Jacob Arrives in Paddan Aram
Then Jacob continued on his journey and came to the land of the eastern peoples. There he saw a well in the open country, with three flocks of sheep lying near it because the flocks were watered from that well. The stone over the mouth of the well was large. When all the flocks were gathered there, the shepherds would roll the stone away from the well’s mouth and water the sheep. Then they would return the stone to its place over the mouth of the well.
Jacob asked the shepherds, “My brothers, where are you from?”
“We’re from Harran,” they replied.
He said to them, “Do you know Laban, Nahor’s grandson?”
“Yes, we know him,” they answered.
Then Jacob asked them, “Is he well?”
“Yes, he is,” they said, “and here comes his daughter Rachel with the sheep.”
“Look,” he said, “the sun is still high; it is not time for the flocks to be gathered. Water the sheep and take them back to pasture.”
“We can’t,” they replied, “until all the flocks are gathered and the stone has been rolled away from the mouth of the well. Then we will water the sheep.”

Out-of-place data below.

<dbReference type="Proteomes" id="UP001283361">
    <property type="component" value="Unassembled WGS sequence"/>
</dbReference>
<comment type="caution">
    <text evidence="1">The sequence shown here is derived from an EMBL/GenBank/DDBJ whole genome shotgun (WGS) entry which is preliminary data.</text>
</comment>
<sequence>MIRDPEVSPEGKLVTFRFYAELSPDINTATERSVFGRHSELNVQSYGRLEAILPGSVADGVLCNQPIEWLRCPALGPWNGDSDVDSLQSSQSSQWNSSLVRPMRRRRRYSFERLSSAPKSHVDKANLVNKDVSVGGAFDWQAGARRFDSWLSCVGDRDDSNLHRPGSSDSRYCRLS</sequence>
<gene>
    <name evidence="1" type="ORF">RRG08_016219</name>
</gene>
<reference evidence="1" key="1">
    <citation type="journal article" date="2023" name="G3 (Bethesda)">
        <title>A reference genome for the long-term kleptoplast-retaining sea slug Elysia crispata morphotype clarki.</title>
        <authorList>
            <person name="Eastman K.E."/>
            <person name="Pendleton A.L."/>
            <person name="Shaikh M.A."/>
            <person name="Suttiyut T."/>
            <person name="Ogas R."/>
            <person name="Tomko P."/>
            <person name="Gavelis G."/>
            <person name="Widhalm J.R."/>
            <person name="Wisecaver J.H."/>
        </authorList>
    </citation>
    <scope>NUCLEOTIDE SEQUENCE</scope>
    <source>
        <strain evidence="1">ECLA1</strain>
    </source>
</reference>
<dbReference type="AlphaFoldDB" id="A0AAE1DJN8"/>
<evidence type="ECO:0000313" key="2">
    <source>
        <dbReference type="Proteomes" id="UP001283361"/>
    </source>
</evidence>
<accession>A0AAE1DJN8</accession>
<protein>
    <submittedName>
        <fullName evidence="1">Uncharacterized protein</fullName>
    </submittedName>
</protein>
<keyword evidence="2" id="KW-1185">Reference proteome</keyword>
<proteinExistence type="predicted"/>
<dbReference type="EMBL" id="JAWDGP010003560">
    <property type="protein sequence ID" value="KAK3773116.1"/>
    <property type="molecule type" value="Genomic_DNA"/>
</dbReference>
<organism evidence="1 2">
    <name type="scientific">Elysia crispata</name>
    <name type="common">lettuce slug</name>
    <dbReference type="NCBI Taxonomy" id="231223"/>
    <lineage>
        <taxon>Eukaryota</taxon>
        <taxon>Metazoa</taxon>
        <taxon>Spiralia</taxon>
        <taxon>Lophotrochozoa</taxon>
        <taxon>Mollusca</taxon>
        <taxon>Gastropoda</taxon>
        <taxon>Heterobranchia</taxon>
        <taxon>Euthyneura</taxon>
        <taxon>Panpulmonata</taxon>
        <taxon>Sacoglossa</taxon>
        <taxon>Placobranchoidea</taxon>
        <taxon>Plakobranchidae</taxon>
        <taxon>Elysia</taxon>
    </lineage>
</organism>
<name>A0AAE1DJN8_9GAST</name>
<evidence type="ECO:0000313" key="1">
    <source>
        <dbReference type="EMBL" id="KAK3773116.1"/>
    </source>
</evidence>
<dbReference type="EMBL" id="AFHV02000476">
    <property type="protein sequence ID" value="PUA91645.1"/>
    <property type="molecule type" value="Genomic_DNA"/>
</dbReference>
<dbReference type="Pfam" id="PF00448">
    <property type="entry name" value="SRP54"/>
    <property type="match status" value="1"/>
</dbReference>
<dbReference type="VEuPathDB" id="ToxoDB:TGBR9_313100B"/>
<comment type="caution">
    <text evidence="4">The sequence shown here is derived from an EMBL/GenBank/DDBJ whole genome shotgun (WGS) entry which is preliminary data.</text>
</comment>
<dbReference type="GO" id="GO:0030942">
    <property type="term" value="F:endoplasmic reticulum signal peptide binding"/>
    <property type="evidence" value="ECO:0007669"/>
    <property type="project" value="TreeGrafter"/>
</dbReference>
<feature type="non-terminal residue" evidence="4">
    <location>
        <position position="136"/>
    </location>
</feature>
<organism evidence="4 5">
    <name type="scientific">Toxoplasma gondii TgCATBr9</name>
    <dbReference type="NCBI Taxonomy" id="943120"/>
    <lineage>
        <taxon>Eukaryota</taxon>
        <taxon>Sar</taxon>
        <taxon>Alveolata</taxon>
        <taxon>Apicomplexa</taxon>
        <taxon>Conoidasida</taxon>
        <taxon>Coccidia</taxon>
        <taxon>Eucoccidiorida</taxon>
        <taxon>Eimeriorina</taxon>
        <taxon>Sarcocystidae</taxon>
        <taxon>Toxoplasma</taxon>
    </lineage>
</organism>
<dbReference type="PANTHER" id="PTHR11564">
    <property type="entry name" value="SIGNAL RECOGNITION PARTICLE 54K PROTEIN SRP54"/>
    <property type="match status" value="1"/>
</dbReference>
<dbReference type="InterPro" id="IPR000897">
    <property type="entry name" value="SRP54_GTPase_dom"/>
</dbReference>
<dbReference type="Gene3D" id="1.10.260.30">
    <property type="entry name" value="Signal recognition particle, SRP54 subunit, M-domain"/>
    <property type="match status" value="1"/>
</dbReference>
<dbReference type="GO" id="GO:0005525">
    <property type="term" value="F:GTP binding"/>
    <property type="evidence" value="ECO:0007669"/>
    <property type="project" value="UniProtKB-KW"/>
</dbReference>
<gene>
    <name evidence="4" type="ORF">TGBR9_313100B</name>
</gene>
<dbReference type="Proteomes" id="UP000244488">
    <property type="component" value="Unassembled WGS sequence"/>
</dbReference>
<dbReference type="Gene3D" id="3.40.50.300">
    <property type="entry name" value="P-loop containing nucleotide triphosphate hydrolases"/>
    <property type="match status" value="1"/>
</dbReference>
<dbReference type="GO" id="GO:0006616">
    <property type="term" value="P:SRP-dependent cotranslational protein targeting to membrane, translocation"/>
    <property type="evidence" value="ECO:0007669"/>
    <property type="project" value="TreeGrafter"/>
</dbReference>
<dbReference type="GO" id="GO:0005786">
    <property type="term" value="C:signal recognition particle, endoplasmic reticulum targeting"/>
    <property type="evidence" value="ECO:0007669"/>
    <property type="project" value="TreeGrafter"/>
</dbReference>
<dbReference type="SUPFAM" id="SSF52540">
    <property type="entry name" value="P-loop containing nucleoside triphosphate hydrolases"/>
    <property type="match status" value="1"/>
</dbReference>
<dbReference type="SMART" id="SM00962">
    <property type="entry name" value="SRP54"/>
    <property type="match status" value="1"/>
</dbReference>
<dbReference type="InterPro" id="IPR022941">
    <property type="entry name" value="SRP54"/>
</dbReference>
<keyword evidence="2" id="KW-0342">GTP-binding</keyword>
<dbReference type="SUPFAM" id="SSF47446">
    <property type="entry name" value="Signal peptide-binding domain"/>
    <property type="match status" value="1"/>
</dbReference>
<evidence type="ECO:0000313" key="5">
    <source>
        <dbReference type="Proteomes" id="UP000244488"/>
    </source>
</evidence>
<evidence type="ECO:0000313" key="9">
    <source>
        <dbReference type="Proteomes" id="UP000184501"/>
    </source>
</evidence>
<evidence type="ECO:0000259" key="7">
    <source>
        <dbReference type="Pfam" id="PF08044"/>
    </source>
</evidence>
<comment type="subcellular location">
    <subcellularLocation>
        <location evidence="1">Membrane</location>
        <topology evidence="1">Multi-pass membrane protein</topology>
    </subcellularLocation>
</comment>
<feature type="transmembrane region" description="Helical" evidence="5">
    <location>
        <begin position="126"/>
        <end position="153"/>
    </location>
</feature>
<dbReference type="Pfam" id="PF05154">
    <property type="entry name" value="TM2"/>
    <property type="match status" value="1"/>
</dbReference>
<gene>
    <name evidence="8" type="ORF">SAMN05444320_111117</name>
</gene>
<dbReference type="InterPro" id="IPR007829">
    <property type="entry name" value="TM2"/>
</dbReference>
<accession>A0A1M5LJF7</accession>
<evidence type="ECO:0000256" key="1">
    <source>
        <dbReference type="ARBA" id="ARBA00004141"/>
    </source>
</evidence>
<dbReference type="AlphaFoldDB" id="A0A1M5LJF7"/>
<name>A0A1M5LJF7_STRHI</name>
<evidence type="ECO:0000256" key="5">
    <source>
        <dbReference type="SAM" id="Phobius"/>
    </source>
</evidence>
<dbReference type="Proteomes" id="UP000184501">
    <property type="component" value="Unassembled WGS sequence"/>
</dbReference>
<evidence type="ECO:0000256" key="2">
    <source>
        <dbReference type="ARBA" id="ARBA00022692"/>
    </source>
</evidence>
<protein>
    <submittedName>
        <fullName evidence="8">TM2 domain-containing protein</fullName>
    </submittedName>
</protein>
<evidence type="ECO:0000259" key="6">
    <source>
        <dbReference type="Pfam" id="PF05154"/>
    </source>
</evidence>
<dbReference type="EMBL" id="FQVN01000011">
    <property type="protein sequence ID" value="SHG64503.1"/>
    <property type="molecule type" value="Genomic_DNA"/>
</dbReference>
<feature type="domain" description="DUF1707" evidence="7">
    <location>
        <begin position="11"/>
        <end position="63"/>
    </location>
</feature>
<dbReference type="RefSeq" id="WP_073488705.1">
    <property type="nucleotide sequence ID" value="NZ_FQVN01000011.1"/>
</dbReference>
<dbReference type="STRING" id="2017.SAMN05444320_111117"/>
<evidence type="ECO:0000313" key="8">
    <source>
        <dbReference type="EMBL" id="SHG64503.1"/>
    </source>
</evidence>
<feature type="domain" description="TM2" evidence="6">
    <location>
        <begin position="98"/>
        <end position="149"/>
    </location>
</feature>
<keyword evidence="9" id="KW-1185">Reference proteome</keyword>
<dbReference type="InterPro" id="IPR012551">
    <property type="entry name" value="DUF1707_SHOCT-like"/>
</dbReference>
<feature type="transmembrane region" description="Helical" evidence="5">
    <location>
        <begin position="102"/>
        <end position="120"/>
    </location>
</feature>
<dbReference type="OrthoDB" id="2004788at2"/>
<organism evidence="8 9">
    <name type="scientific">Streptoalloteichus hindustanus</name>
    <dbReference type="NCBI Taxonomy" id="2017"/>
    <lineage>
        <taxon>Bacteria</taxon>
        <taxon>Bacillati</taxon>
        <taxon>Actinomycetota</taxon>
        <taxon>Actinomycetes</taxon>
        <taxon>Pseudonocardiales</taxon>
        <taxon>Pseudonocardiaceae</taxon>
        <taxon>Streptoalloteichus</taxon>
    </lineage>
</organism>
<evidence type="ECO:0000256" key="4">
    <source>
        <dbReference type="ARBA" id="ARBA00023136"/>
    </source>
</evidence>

While he was still talking with them, Rachel came with her father’s sheep, for she was a shepherd. When Jacob saw Rachel daughter of his uncle Laban, and Laban’s sheep, he went over and rolled the stone away from the mouth of the well and watered his uncle’s sheep. Then Jacob kissed Rachel and began to weep aloud. He had told Rachel that he was a relative of her father and a son of Rebekah. So she ran and told her father.
As soon as Laban heard the news about Jacob, his sister’s son, he hurried to meet him. He embraced him and kissed him and brought him to his home, and there Jacob told him all these things. Then Laban said to him, “You are my own flesh and blood.”
Jacob Marries Leah and Rachel
After Jacob had stayed with him for a whole month, Laban said to him, “Just because you are a relative of mine, should you work for me for nothing? Tell me what your wages should be.”